Contrary to what most people think, the UK isn’t the most expensive country in Europe or even the rest of the world. That title belongs to Switzerland, according to a CEOWorld Magazine report.
In fact, countries like the United States, South Korea, and Canada have higher costs of living. However, the UK still belongs in the top 30 among over 125 countries.
While it isn’t too pricey, it is also not the most affordable. For Brits who desire to retire completely someday, how much do they need to live a comfortable life?
What the Studies Say
Many financial experts follow a general rule in determining a person’s retirement need: multiply the present yearly spending by 25. It then represents the amount they can live with if they take out 4% annually from their portfolio.
But to know the best estimate is to account for a variety of factors. These include the kind of lifestyle a person wants when they reach pension age.
In the latest report by the Pensions and Lifetime Savings Association (PLSA) and Loughborough University, the ideal minimum amount for retirees is £10,200 for single people and £15,700 for couples a year. This will cover the basic needs with a few extras for fun.
Those who like more financial stability or security should be able to access £20,200 if they’re single and almost £30,000 if they’re married. Lastly, for a most comfortable life, the Brits need to have the ability to withdraw at least £45,000 if they’re a couple and over £30,000 if they’re single.
Now, an average person in the UK can live up to 81 years old, while the retirement age is 67. They have to cover 14 years of work-free life.
Using the numbers above, someone earning today should target to save or raise around £220,000 if they want to cover only the basics or a whopping £630,000 if they want to afford luxuries by then.
Note, though, that the report’s definition of a minimum lifestyle doesn’t include owning a vehicle. They can eat out but only do so once a month.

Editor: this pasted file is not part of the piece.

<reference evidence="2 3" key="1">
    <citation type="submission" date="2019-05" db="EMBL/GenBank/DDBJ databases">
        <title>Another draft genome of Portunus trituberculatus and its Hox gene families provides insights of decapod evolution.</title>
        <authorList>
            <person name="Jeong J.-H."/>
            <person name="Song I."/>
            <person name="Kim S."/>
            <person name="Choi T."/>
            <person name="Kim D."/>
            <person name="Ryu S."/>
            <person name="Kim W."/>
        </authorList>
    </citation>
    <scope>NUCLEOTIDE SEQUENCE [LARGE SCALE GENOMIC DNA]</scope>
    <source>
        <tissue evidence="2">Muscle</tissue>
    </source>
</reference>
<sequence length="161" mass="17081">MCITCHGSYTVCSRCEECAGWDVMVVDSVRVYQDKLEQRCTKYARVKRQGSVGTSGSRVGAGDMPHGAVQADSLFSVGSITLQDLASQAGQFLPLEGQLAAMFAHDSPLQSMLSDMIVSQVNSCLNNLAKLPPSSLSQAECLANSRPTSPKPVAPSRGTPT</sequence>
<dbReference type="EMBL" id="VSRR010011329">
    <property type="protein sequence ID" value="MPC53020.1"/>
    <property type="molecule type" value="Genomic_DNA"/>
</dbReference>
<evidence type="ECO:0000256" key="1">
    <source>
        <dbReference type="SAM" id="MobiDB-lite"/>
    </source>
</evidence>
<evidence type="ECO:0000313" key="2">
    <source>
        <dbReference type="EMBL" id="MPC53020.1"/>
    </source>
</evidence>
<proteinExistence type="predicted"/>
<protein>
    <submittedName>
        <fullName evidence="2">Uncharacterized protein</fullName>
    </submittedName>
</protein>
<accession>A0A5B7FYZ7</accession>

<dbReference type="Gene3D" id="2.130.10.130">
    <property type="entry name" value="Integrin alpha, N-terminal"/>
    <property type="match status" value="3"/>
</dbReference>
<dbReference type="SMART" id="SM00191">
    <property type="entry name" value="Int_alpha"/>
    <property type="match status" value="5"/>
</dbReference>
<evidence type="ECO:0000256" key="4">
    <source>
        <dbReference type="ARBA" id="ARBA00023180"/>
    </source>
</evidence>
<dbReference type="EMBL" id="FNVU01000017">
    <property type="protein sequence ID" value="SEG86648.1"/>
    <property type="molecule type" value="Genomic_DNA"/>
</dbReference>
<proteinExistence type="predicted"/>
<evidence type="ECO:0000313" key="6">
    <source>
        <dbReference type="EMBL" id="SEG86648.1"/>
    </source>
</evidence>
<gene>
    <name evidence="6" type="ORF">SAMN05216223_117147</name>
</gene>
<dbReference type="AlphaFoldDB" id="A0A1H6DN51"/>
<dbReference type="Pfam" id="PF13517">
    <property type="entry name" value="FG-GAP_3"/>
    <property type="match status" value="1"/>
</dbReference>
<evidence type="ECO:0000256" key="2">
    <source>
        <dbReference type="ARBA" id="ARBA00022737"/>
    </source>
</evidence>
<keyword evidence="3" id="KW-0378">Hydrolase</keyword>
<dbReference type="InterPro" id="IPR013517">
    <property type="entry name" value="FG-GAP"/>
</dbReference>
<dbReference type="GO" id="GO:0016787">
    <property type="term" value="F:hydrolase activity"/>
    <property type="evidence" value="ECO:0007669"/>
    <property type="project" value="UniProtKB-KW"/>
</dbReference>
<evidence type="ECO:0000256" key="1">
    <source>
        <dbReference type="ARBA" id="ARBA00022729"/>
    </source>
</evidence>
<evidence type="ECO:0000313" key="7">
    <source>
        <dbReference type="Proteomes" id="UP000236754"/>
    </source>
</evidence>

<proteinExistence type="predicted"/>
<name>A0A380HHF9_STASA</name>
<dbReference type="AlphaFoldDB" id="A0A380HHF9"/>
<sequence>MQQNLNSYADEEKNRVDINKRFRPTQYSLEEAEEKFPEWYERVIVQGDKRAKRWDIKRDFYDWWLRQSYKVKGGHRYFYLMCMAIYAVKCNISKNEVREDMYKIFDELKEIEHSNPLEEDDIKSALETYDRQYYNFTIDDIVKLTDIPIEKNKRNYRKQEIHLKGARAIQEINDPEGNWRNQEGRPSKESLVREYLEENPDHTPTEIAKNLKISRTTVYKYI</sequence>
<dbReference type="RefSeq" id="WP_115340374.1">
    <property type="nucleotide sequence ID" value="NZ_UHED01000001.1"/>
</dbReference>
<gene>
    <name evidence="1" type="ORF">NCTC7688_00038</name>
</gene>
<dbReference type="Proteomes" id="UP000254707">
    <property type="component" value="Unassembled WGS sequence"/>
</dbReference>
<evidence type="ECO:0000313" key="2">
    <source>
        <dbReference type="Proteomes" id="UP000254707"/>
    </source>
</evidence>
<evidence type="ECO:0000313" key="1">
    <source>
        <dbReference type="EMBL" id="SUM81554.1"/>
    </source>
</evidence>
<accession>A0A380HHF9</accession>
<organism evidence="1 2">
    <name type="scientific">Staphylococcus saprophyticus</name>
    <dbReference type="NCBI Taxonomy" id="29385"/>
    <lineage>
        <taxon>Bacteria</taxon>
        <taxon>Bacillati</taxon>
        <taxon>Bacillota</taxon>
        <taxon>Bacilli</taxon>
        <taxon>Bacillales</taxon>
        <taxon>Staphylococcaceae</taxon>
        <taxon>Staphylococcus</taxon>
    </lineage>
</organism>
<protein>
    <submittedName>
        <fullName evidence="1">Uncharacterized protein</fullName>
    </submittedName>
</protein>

Moreover, the costs of many basic needs change over time. Take, for example, housing.
According to a report by the Independent, someone who will still have to rent a house upon retirement could end up needing over £440,000 if they earn around £27,000 annually today and would like to maintain their lifestyle.
When it comes to healthcare, the NHS subsidizes much of the costs. However, the out-of-pocket spending per person in the country is still about $630. Because aging is a major risk factor for chronic diseases, this cost will rise over time.
How Brits Can Afford Retirement
Fortunately, people in the UK have a lot of options for saving and investing. One, companies can work with a defined benefit consultant. Also known as DB, this pension scheme provides secure income based on the contribution of the employer and the employee.
The amount that goes into the account depends on several factors: the working years and salary at the time of retirement. The latter matters because the pensionable earnings may be according to the final salary or average wages over a person’s career.
Relying on the contributions, however, won’t significantly boost the potential retirement income. Thus, the scheme appoints a trustee to hold and invest the assets wisely. This person may then get advice from a DB consultant to maximize the investment’s performance.
Other tips include:
1. Make Housing More Affordable — When one has the opportunity to buy a property, it may be a good idea to do so as soon as possible. A Brit planning to retire can also consider moving away from London, where property prices are highest.
2. Pay Off Most Debts Now — A person may save and pay off debts simultaneously, but if they have high-interest financial obligations, they may have to focus on settling them first. Otherwise, the interest will only offset the savings. Many strategies, such as the debt snowball method or debt consolidation, can help manage repayments.
3. Decide What Matters upon Retirement — Someone who prefers to travel more frequently during retirement may downsize to a smaller house in the suburbs or country. Whatever they save from lease or housing can go towards their travel fund.
In reality, if the rate of change in salary remains the same within the next years, only 1 in every 6 workers can afford a moderate to comfortable income upon retirement.
The majority will have enough for all of their needs and some wants. Even then, the message is clear: even the minimum is still way better than nothing.